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Individuals with depression often experience widespread and persistent cognitive deficits, which might be due to brain atrophy and cerebral small vessel disease (CSVD). We therefore studied the associations between depression, markers of brain atrophy and CSVD, and cognitive functioning.
We used cross-sectional data from the population-based Maastricht study (n = 4734; mean age 59.1 ± 8.6 years, 50.2% women), which focuses on type 2 diabetes. A current episode of major depressive disorder (MDD, n = 151) was assessed by the Mini-International Neuropsychiatric Interview. Volumes of cerebral spinal fluid, white matter, gray matter and white matter hyperintensities, presence of lacunar infarcts and cerebral microbleeds, and total CSVD burden were assessed by 3 T magnetic resonance imaging. Multiple linear and logistic regression analyses tested the associations between MDD, brain markers and cognitive functioning in memory, information processing speed, and executive functioning & attention, and presence of cognitive impairment. Structural equation modeling was used to test mediation.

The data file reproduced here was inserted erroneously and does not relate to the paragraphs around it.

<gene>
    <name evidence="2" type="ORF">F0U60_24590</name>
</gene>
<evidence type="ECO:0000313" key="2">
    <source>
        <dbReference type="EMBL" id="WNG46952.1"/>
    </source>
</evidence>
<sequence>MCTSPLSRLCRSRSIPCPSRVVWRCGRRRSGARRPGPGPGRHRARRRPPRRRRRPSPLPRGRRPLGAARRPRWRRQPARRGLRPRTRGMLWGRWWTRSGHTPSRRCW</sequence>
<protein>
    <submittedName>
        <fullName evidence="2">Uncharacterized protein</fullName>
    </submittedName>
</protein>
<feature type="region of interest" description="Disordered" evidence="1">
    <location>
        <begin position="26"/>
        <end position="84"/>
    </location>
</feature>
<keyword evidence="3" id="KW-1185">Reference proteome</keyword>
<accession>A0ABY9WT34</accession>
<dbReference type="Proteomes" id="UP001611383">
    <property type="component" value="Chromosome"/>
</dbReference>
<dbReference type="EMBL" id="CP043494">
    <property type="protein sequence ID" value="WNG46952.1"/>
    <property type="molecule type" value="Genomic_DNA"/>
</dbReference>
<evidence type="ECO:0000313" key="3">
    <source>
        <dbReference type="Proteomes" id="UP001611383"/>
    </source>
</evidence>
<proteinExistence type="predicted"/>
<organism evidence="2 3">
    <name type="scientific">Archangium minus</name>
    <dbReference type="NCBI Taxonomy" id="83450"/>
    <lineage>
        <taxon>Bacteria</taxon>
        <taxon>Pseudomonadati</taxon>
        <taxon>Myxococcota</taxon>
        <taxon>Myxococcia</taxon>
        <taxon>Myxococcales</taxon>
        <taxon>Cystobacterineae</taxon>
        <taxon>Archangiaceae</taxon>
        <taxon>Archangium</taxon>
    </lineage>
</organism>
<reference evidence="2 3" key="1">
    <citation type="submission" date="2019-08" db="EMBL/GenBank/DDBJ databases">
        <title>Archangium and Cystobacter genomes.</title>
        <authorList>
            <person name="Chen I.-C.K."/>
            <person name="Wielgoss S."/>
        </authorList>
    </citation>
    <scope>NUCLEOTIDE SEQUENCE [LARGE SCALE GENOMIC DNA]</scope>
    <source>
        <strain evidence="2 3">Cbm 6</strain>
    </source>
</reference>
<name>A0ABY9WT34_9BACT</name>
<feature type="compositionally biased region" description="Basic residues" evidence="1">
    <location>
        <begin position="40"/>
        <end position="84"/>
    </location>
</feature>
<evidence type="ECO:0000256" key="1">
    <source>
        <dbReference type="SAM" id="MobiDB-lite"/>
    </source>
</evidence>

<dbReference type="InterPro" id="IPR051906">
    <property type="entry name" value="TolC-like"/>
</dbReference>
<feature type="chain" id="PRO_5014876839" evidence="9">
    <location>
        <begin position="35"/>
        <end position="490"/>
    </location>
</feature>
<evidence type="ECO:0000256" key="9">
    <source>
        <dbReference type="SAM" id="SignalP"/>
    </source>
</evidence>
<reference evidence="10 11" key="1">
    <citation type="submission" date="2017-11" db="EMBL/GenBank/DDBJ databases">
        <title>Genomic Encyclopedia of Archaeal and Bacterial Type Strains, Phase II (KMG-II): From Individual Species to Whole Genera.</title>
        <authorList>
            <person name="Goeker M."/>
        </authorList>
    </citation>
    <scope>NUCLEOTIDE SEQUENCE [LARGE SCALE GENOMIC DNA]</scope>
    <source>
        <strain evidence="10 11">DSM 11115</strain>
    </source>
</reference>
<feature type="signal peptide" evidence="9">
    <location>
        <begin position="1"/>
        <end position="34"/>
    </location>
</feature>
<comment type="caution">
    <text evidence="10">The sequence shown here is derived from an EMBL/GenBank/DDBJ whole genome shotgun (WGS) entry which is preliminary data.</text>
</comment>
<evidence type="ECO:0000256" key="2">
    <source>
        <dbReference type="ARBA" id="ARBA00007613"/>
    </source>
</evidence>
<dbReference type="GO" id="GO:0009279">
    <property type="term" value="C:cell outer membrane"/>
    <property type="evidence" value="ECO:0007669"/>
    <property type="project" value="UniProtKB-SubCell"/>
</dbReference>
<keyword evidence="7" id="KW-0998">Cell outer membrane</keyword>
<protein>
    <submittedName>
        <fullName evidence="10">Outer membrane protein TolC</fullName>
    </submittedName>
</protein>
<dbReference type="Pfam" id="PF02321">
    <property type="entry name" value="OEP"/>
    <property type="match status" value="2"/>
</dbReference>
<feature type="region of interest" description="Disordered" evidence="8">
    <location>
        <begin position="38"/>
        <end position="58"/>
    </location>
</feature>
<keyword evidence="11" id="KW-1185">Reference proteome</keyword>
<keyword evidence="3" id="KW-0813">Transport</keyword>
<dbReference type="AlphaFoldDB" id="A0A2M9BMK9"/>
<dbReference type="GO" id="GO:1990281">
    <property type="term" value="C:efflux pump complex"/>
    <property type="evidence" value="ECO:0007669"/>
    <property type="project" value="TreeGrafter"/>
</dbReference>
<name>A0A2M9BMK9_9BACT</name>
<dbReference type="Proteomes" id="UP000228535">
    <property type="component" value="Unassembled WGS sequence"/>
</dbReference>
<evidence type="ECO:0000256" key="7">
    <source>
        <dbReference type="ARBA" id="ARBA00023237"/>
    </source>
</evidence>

In fully adjusted models, MDD was associated with lower scores in information processing speed [mean difference = −0.18(−0.28;−0.08)], executive functioning & attention [mean difference = −0.13(−0.25;−0.02)], and with higher odds of cognitive impairment [odds ratio (OR) = 1.60(1.06;2.40)]. MDD was associated with CSVD in participants without type 2 diabetes [OR = 1.65(1.06;2.56)], but CSVD or other markers of brain atrophy or CSVD did not mediate the association with cognitive functioning.
MDD is associated with more impaired information processing speed and executive functioning & attention, and overall cognitive impairment. Furthermore, MDD was associated with CSVD in participants without type 2 diabetes, but this association did not explain an impaired cognitive profile.